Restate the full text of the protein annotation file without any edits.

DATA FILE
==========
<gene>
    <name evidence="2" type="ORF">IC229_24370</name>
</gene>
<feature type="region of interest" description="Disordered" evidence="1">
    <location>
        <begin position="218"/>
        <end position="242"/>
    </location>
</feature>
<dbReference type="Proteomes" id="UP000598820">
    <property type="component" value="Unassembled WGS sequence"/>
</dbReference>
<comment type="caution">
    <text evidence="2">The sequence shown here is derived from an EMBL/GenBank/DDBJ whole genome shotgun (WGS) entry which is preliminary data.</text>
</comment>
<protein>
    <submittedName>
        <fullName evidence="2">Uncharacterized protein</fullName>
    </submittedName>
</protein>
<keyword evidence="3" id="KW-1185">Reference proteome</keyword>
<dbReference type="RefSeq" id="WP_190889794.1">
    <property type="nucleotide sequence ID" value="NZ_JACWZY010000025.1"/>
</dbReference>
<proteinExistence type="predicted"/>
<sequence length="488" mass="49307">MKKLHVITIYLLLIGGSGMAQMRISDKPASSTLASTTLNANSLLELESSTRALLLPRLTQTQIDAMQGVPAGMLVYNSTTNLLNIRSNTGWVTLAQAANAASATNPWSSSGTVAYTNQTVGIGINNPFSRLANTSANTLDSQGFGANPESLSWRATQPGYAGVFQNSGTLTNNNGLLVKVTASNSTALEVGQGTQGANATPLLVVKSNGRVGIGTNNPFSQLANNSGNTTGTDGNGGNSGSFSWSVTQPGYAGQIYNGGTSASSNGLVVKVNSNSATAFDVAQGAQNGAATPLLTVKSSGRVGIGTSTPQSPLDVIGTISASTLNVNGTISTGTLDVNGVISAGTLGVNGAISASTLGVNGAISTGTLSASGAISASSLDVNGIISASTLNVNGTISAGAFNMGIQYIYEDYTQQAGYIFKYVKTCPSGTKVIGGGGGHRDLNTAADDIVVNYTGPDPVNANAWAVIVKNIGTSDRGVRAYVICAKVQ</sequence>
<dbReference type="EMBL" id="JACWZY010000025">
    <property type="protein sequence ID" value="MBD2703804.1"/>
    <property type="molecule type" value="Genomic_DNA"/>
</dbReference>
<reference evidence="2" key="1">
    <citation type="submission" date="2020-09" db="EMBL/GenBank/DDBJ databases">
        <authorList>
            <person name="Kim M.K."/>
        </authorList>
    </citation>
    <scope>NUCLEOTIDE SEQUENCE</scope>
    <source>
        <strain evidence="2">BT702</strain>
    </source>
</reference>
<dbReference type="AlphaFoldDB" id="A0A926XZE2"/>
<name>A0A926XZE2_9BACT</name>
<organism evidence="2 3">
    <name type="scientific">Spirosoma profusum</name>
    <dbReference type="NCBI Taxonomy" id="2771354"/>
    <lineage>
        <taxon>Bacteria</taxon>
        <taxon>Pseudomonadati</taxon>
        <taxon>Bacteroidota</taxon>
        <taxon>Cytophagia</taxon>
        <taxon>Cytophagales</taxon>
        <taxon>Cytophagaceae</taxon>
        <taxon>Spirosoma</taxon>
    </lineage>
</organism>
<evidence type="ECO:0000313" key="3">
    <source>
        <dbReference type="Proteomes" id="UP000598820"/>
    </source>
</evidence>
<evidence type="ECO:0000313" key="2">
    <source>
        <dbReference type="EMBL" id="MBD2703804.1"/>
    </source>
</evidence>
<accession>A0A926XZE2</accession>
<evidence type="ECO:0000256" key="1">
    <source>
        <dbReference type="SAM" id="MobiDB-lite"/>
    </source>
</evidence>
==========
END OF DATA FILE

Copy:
<gene>
    <name evidence="2" type="ORF">IC229_24370</name>
</gene>
<feature type="region of interest" description="Disordered" evidence="1">
    <location>
        <begin position="218"/>
        <end position="242"/>
    </location>
</feature>
<dbReference type="Proteomes" id="UP000598820">
    <property type="component" value="Unassembled WGS sequence"/>
</dbReference>
<comment type="caution">
    <text evidence="2">The sequence shown here is derived from an EMBL/GenBank/DDBJ whole genome shotgun (WGS) entry which is preliminary data.</text>
</comment>
<protein>
    <submittedName>
        <fullName evidence="2">Uncharacterized protein</fullName>
    </submittedName>
</protein>
<keyword evidence="3" id="KW-1185">Reference proteome</keyword>
<dbReference type="RefSeq" id="WP_190889794.1">
    <property type="nucleotide sequence ID" value="NZ_JACWZY010000025.1"/>
</dbReference>
<proteinExistence type="predicted"/>
<sequence length="488" mass="49307">MKKLHVITIYLLLIGGSGMAQMRISDKPASSTLASTTLNANSLLELESSTRALLLPRLTQTQIDAMQGVPAGMLVYNSTTNLLNIRSNTGWVTLAQAANAASATNPWSSSGTVAYTNQTVGIGINNPFSRLANTSANTLDSQGFGANPESLSWRATQPGYAGVFQNSGTLTNNNGLLVKVTASNSTALEVGQGTQGANATPLLVVKSNGRVGIGTNNPFSQLANNSGNTTGTDGNGGNSGSFSWSVTQPGYAGQIYNGGTSASSNGLVVKVNSNSATAFDVAQGAQNGAATPLLTVKSSGRVGIGTSTPQSPLDVIGTISASTLNVNGTISTGTLDVNGVISAGTLGVNGAISASTLGVNGAISTGTLSASGAISASSLDVNGIISASTLNVNGTISAGAFNMGIQYIYEDYTQQAGYIFKYVKTCPSGTKVIGGGGGHRDLNTAADDIVVNYTGPDPVNANAWAVIVKNIGTSDRGVRAYVICAKVQ</sequence>
<dbReference type="EMBL" id="JACWZY010000025">
    <property type="protein sequence ID" value="MBD2703804.1"/>
    <property type="molecule type" value="Genomic_DNA"/>
</dbReference>
<reference evidence="2" key="1">
    <citation type="submission" date="2020-09" db="EMBL/GenBank/DDBJ databases">
        <authorList>
            <person name="Kim M.K."/>
        </authorList>
    </citation>
    <scope>NUCLEOTIDE SEQUENCE</scope>
    <source>
        <strain evidence="2">BT702</strain>
    </source>
</reference>
<dbReference type="AlphaFoldDB" id="A0A926XZE2"/>
<name>A0A926XZE2_9BACT</name>
<organism evidence="2 3">
    <name type="scientific">Spirosoma profusum</name>
    <dbReference type="NCBI Taxonomy" id="2771354"/>
    <lineage>
        <taxon>Bacteria</taxon>
        <taxon>Pseudomonadati</taxon>
        <taxon>Bacteroidota</taxon>
        <taxon>Cytophagia</taxon>
        <taxon>Cytophagales</taxon>
        <taxon>Cytophagaceae</taxon>
        <taxon>Spirosoma</taxon>
    </lineage>
</organism>
<evidence type="ECO:0000313" key="3">
    <source>
        <dbReference type="Proteomes" id="UP000598820"/>
    </source>
</evidence>
<evidence type="ECO:0000313" key="2">
    <source>
        <dbReference type="EMBL" id="MBD2703804.1"/>
    </source>
</evidence>
<accession>A0A926XZE2</accession>
<evidence type="ECO:0000256" key="1">
    <source>
        <dbReference type="SAM" id="MobiDB-lite"/>
    </source>
</evidence>